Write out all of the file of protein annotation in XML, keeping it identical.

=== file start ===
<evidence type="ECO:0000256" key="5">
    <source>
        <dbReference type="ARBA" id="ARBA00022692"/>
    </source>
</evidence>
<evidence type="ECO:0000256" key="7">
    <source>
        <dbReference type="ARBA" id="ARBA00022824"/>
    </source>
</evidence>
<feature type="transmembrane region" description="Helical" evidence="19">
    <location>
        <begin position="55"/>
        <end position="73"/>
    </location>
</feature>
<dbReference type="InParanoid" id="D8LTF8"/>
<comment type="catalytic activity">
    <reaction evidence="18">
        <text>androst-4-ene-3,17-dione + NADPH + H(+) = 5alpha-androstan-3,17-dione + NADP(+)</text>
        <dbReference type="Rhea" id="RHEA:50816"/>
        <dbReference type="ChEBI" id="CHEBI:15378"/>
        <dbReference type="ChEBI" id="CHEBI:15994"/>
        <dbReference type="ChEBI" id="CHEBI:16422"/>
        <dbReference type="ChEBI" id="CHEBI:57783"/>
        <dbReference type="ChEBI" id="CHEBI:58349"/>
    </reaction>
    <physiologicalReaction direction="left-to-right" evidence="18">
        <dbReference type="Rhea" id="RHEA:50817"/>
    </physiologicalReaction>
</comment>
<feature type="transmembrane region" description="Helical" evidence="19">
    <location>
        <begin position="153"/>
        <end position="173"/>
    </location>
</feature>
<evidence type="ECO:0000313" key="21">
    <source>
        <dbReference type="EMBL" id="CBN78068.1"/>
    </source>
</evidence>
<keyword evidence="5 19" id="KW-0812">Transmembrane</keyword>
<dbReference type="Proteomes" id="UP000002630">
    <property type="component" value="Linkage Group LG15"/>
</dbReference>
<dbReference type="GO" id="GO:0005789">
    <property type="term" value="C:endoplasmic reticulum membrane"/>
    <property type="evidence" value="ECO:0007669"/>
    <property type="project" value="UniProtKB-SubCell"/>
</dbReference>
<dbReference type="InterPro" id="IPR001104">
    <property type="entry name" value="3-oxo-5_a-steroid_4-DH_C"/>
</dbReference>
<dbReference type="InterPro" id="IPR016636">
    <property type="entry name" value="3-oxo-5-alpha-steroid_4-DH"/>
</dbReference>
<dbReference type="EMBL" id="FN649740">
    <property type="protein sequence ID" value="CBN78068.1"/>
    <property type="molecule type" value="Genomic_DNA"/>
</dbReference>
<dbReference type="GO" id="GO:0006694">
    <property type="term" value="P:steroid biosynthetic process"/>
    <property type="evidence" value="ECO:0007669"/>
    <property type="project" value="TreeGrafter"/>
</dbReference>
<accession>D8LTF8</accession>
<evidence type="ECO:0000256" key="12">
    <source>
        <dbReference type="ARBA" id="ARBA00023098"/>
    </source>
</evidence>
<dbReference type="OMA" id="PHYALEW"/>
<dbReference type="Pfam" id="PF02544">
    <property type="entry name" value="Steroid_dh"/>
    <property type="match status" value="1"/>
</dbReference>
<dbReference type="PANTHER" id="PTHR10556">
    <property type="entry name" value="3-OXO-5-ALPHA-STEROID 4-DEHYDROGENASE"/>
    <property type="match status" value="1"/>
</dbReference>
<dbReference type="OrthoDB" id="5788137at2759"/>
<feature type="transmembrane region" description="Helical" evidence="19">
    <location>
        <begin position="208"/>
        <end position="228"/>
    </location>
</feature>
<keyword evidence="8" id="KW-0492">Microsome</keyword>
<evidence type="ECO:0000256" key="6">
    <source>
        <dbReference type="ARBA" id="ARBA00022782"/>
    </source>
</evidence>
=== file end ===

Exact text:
<evidence type="ECO:0000256" key="5">
    <source>
        <dbReference type="ARBA" id="ARBA00022692"/>
    </source>
</evidence>
<evidence type="ECO:0000256" key="7">
    <source>
        <dbReference type="ARBA" id="ARBA00022824"/>
    </source>
</evidence>
<feature type="transmembrane region" description="Helical" evidence="19">
    <location>
        <begin position="55"/>
        <end position="73"/>
    </location>
</feature>
<dbReference type="InParanoid" id="D8LTF8"/>
<comment type="catalytic activity">
    <reaction evidence="18">
        <text>androst-4-ene-3,17-dione + NADPH + H(+) = 5alpha-androstan-3,17-dione + NADP(+)</text>
        <dbReference type="Rhea" id="RHEA:50816"/>
        <dbReference type="ChEBI" id="CHEBI:15378"/>
        <dbReference type="ChEBI" id="CHEBI:15994"/>
        <dbReference type="ChEBI" id="CHEBI:16422"/>
        <dbReference type="ChEBI" id="CHEBI:57783"/>
        <dbReference type="ChEBI" id="CHEBI:58349"/>
    </reaction>
    <physiologicalReaction direction="left-to-right" evidence="18">
        <dbReference type="Rhea" id="RHEA:50817"/>
    </physiologicalReaction>
</comment>
<feature type="transmembrane region" description="Helical" evidence="19">
    <location>
        <begin position="153"/>
        <end position="173"/>
    </location>
</feature>
<evidence type="ECO:0000313" key="21">
    <source>
        <dbReference type="EMBL" id="CBN78068.1"/>
    </source>
</evidence>
<keyword evidence="5 19" id="KW-0812">Transmembrane</keyword>
<dbReference type="Proteomes" id="UP000002630">
    <property type="component" value="Linkage Group LG15"/>
</dbReference>
<dbReference type="GO" id="GO:0005789">
    <property type="term" value="C:endoplasmic reticulum membrane"/>
    <property type="evidence" value="ECO:0007669"/>
    <property type="project" value="UniProtKB-SubCell"/>
</dbReference>
<dbReference type="InterPro" id="IPR001104">
    <property type="entry name" value="3-oxo-5_a-steroid_4-DH_C"/>
</dbReference>
<dbReference type="InterPro" id="IPR016636">
    <property type="entry name" value="3-oxo-5-alpha-steroid_4-DH"/>
</dbReference>
<dbReference type="EMBL" id="FN649740">
    <property type="protein sequence ID" value="CBN78068.1"/>
    <property type="molecule type" value="Genomic_DNA"/>
</dbReference>
<dbReference type="GO" id="GO:0006694">
    <property type="term" value="P:steroid biosynthetic process"/>
    <property type="evidence" value="ECO:0007669"/>
    <property type="project" value="TreeGrafter"/>
</dbReference>
<accession>D8LTF8</accession>
<evidence type="ECO:0000256" key="12">
    <source>
        <dbReference type="ARBA" id="ARBA00023098"/>
    </source>
</evidence>
<dbReference type="OMA" id="PHYALEW"/>
<dbReference type="Pfam" id="PF02544">
    <property type="entry name" value="Steroid_dh"/>
    <property type="match status" value="1"/>
</dbReference>
<dbReference type="PANTHER" id="PTHR10556">
    <property type="entry name" value="3-OXO-5-ALPHA-STEROID 4-DEHYDROGENASE"/>
    <property type="match status" value="1"/>
</dbReference>
<dbReference type="OrthoDB" id="5788137at2759"/>
<feature type="transmembrane region" description="Helical" evidence="19">
    <location>
        <begin position="208"/>
        <end position="228"/>
    </location>
</feature>
<keyword evidence="8" id="KW-0492">Microsome</keyword>
<evidence type="ECO:0000256" key="6">
    <source>
        <dbReference type="ARBA" id="ARBA00022782"/>
    </source>
</evidence>